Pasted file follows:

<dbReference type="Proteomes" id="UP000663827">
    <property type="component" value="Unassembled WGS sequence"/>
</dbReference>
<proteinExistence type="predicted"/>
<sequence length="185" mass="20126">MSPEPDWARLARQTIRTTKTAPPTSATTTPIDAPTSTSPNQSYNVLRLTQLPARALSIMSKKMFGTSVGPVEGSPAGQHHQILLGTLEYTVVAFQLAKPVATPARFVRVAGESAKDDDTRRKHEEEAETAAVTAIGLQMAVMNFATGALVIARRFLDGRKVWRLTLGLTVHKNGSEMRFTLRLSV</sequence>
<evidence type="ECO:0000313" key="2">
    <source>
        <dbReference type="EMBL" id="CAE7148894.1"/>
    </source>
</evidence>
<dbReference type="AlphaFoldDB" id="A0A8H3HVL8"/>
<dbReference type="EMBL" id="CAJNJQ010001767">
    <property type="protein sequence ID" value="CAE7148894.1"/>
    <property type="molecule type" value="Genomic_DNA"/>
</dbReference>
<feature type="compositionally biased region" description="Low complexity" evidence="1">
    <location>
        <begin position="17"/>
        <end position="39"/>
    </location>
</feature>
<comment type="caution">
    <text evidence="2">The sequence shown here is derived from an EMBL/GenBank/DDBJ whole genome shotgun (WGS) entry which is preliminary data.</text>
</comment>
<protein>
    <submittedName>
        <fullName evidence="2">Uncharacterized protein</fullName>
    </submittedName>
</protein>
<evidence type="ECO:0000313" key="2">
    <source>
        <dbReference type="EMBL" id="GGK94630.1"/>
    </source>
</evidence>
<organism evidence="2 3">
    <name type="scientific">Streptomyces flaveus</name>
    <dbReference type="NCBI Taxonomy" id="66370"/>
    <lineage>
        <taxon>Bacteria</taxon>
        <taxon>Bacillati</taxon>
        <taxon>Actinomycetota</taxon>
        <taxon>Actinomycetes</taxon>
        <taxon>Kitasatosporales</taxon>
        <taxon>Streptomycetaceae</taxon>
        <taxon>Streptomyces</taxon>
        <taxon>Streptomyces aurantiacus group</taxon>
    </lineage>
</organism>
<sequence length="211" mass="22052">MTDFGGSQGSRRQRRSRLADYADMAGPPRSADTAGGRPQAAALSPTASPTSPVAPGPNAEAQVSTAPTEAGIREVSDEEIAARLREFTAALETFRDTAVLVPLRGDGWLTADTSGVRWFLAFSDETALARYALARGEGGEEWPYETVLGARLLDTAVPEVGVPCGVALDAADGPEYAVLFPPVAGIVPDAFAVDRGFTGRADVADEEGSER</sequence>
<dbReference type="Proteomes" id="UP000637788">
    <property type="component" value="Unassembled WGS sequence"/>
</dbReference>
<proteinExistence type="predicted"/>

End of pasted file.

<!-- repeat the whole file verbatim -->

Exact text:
<dbReference type="Proteomes" id="UP000663827">
    <property type="component" value="Unassembled WGS sequence"/>
</dbReference>
<proteinExistence type="predicted"/>
<sequence length="185" mass="20126">MSPEPDWARLARQTIRTTKTAPPTSATTTPIDAPTSTSPNQSYNVLRLTQLPARALSIMSKKMFGTSVGPVEGSPAGQHHQILLGTLEYTVVAFQLAKPVATPARFVRVAGESAKDDDTRRKHEEEAETAAVTAIGLQMAVMNFATGALVIARRFLDGRKVWRLTLGLTVHKNGSEMRFTLRLSV</sequence>
<evidence type="ECO:0000313" key="2">
    <source>
        <dbReference type="EMBL" id="CAE7148894.1"/>
    </source>
</evidence>
<dbReference type="AlphaFoldDB" id="A0A8H3HVL8"/>
<dbReference type="EMBL" id="CAJNJQ010001767">
    <property type="protein sequence ID" value="CAE7148894.1"/>
    <property type="molecule type" value="Genomic_DNA"/>
</dbReference>
<feature type="compositionally biased region" description="Low complexity" evidence="1">
    <location>
        <begin position="17"/>
        <end position="39"/>
    </location>
</feature>
<comment type="caution">
    <text evidence="2">The sequence shown here is derived from an EMBL/GenBank/DDBJ whole genome shotgun (WGS) entry which is preliminary data.</text>
</comment>
<protein>
    <submittedName>
        <fullName evidence="2">Uncharacterized protein</fullName>
    </submittedName>
</protein>
<evidence type="ECO:0000313" key="2">
    <source>
        <dbReference type="EMBL" id="GGK94630.1"/>
    </source>
</evidence>
<organism evidence="2 3">
    <name type="scientific">Streptomyces flaveus</name>
    <dbReference type="NCBI Taxonomy" id="66370"/>
    <lineage>
        <taxon>Bacteria</taxon>
        <taxon>Bacillati</taxon>
        <taxon>Actinomycetota</taxon>
        <taxon>Actinomycetes</taxon>
        <taxon>Kitasatosporales</taxon>
        <taxon>Streptomycetaceae</taxon>
        <taxon>Streptomyces</taxon>
        <taxon>Streptomyces aurantiacus group</taxon>
    </lineage>
</organism>
<sequence length="211" mass="22052">MTDFGGSQGSRRQRRSRLADYADMAGPPRSADTAGGRPQAAALSPTASPTSPVAPGPNAEAQVSTAPTEAGIREVSDEEIAARLREFTAALETFRDTAVLVPLRGDGWLTADTSGVRWFLAFSDETALARYALARGEGGEEWPYETVLGARLLDTAVPEVGVPCGVALDAADGPEYAVLFPPVAGIVPDAFAVDRGFTGRADVADEEGSER</sequence>
<dbReference type="Proteomes" id="UP000637788">
    <property type="component" value="Unassembled WGS sequence"/>
</dbReference>
<proteinExistence type="predicted"/>